The dwarf planet Quaoar hosts an impossible ring

The ring is much wider than a typical mathematical limit should allow

An illustration of the dwarf planet Quaoar.

The dwarf planet Quaoar (illustrated) is only the third small object in the solar system with a known ring.

Illustration Credit: NASA, G. Bacon/STScI; Science Credit: NASA, M. Brown/Caltech

The solar system is full of ringed bodies. There’s Saturn, of course. Plus Jupiter, Uranus and Neptune. The asteroid Chariklo and the dwarf planet Haumea sport rings, too. All those rings lie within or near a mathematically determined distance of their parent bodies. But now, the dwarf planet Quaoar has been found with a ring that breaks this rule. Quaoar’s ring circles the dwarf planet much farther out than should be possible.

“For Quaoar, for the ring to be outside this limit is very, very strange,” says Bruno Morgado. He’s an astronomer at the Federal University of Rio de Janeiro in Brazil. He and his colleagues shared the discovery of Quaoar’s strange ring February 8 in Nature. The finding may force scientists to rethink the rules governing planetary rings.

Getting a glimpse of Quaoar

Quaoar (KWAH-war) is a dwarf planet. That is, it’s a round world orbiting the sun that is not quite big enough to be a planet. An icy body about half the size of Pluto, Quaoar is located in the Kuiper Belt at the solar system’s edge. That far away from Earth, it’s hard to get a clear picture of this frigid world.

Morgado and his colleagues watched Quaoar block the light from a distant star. The timing of the star winking in and out of view can reveal details about Quaoar, like its size and whether it has an atmosphere.

The researchers looked at data from Quaoar passing in front of stars from 2018 to 2020. Those data came from telescopes all over the world, such as in Namibia, Australia and Grenada. Some observations also came from telescopes in space.

There was no sign that Quaoar had an atmosphere. But surprisingly, it did have a ring. Even more surprisingly, Morgado says, “the ring is not where we expect.”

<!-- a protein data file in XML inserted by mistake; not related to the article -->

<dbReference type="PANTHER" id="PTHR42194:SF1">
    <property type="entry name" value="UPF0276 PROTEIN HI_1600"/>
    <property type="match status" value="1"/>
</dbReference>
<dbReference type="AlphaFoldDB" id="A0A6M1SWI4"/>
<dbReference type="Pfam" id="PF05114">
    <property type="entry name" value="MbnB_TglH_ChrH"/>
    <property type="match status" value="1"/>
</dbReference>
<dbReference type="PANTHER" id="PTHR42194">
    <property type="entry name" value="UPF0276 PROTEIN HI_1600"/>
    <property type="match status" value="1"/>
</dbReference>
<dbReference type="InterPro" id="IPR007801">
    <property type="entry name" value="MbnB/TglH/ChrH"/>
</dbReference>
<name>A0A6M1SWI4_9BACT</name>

Rule-breaking ring

All other known rings around objects in the solar system lie within or near the “Roche limit.” That’s an invisible line where the gravitational force of the main body fades away. Inside the limit, the gravity of the main body can rip a moon to shreds, turning it into a ring. Outside the Roche limit, the gravity between smaller particles is stronger than that from the main body. So, the particles that make up rings will bunch together into one or several moons.

“We always think of [the Roche limit] as straightforward,” Morgado says. “One side is a moon forming. The other side is a ring.” But Quaoar’s ring lies far out, on what should be the moon side of the Roche limit.

There are a few possible explanations for Quaoar’s weird ring, Morgado says. Maybe his team caught a glimpse of the ring just before it turned into a moon. But that lucky timing seems unlikely, he notes.

Maybe the gravity of Quaoar’s known moon, Weywot, or some other unseen moon, holds the ring stable somehow. Or maybe the ring’s particles are colliding in a way that keeps them from sticking together and clumping into moons.

The particles would have to be really bouncy for that to work, says David Jewitt. “Like a ring of those bouncy balls from toy stores.” Jewitt is a planetary scientist at the University of California Los Angeles. He was not involved in the new work. But he did help discover the first objects in the Kuiper Belt in the 1990s.

The new observation of Quaoar’s ring is solid, says Jewitt. But there’s no way to know yet which explanation is correct, if any. To find out, scientists need to build models of each scenario, such as the bouncy particle idea. Then, researchers can compare those models to observations of Quaoar’s real-life ring. That will help them decide which scenario best explains what they see.

Starting with observations and coming up with theories to explain them is often how Kuiper Belt research goes. “Everything in the Kuiper Belt, basically, has been discovered, not predicted,” Jewitt says. “It’s the opposite of the classical model of science where people predict things and then confirm or reject them. People discover stuff by surprise [in the Kuiper Belt], and everyone scrambles to explain it.”

More observations of Quaoar could help reveal what’s going on. So could more discoveries of odd rings elsewhere in the solar system. Says Morgado, “I have no doubt that in the near future a lot of people will start working with Quaoar to try to get this answer.”

Lisa Grossman is the astronomy writer at Science News. She has a degree in astronomy from Cornell University and a graduate certificate in science writing from University of California, Santa Cruz. She lives near Boston.

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